This is a contentious point. If a class or inline style only does one single thing, chances are you want it to do that thing. Some people have even advocated using !important on all utility classes to ensure they override everything else. Similarly, proponents of inline styles see its inability to be overridden (by anything other than !important) as a selling point – it means you can be sure the style will be applied. However, a class alone is specific enough to override any base style. The lower specificity of atomic classes compared to inline styles is a good thing. It allows more versatility. Were all used to changing classes on JavaScript to change styles. Inline styles make this harder.

Classes in stylesheets can do things inline styles can’t

Inline styles do not support media queries, pseudo selectors, @supports, or CSS animations. Perhaps you have a single hover effect you want to apply to disparate elements rather than to only one component.

.circle {
  border-radius: 50%;

.hover-radius0:hover {
  border-radius: 0;

Simple reusable media query rules can also be turned into a utility class. Its common to use a classname prefix for small, medium and large screen sizes. Here is an example of a flexbox class that will only apply on medium and large screen sizes:

@media (min-width: 600px) {
  .md-flex {
    display: flex;

This wouldn’t be possible with an inline style.

Perhaps you want a reusable pseudo-content icon or label?

.with-icon::after {
  content: 'some icon goes here!';

Limiting choice can be a good thing

Inline styles can be anything. This freedom could easily lead to design anarchy and inconsistency. By predefining classes for everything, atomic CSS can ensure a certain amount of stylistic consistency. Rather than ad libbing colours and values from an infinite amount of options, utility classes offer a curated set of predefined options. Developers choose from this limited set of single-purpose utility classes. This constraint can both eliminate the problem of an ever-growing stylesheet and maintain visual consistency.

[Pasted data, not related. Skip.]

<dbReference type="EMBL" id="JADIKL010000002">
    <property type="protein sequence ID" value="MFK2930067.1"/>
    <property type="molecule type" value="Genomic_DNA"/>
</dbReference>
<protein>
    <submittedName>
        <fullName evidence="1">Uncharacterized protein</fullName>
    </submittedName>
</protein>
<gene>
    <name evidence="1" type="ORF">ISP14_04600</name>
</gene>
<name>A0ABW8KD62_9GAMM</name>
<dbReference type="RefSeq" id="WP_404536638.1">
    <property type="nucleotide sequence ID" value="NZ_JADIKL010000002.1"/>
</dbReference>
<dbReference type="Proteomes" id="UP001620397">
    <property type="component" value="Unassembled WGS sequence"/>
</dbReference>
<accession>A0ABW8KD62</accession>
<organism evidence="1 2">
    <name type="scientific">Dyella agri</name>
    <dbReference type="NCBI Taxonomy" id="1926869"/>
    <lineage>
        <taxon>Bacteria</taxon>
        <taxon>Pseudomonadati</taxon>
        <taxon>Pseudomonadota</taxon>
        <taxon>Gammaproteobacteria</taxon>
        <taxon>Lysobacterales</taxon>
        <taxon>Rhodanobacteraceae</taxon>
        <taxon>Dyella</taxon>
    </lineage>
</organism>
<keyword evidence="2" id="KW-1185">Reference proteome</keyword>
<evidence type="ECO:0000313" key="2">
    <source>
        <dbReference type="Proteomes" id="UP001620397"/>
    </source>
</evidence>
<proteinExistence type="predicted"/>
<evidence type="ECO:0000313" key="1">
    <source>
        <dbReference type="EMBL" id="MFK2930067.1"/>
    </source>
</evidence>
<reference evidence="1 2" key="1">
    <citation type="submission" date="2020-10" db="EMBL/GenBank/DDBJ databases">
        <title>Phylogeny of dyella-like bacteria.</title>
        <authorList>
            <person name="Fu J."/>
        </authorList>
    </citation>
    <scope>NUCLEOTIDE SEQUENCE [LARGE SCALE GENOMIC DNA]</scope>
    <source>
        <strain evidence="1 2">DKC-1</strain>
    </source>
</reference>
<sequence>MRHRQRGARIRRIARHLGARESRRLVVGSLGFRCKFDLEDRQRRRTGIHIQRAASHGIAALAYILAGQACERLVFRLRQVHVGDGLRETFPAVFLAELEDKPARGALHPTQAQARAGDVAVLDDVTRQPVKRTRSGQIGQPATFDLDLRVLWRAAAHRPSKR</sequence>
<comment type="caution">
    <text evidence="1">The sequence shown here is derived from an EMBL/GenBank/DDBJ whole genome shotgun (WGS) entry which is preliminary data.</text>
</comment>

Take the box-shadow as an example. An inline style will have an almost limitless amount of options for offset, spread, color, opacity and blur radius.

<div style="box-shadow: 2px 2px 2px rgba(10, 10, 250, .4)">stuff</div>

With an atomic approach, CSS authors can define the preferred style, which is then simply applied, without the possibility of stylistic inconsistency.

<div class="box-shadow">stuff</div>

Atomic CSS is not all or nothing

There’s no doubt that utility class frameworks like Tachyons have grown in popularity. However, CSS approaches are not mutually exclusive. There are plenty of cases where utility classes aren’t the best option:

  • If you need to change a lot of styles for a particular component inside of a media query.
  • If you want to change multiple styles with JavaScript, it’s easier to abstract that into a single class.

Utility classes can coexist with other approaches. Its probably a good idea to define base styles and sane defaults globally. If you keep duplicating the same long string of utility classes, chances are the styles should be abstracted into a single class. You can mix in component classes, but do so only when you know they will be reused.

Taking a component-first approach to CSS means you create components for things even if they will never get reused. This premature abstraction is the source of a lot of bloat and complexity in stylesheets.

Adam Wathan

The smaller the unit, the more reusable it is.

Thierry Koblentz

Looking at the newest release of Bootstrap, a whole host of utility classes is now offered, while still including its traditional components. Increasingly, popular frameworks are taking this mixed approach.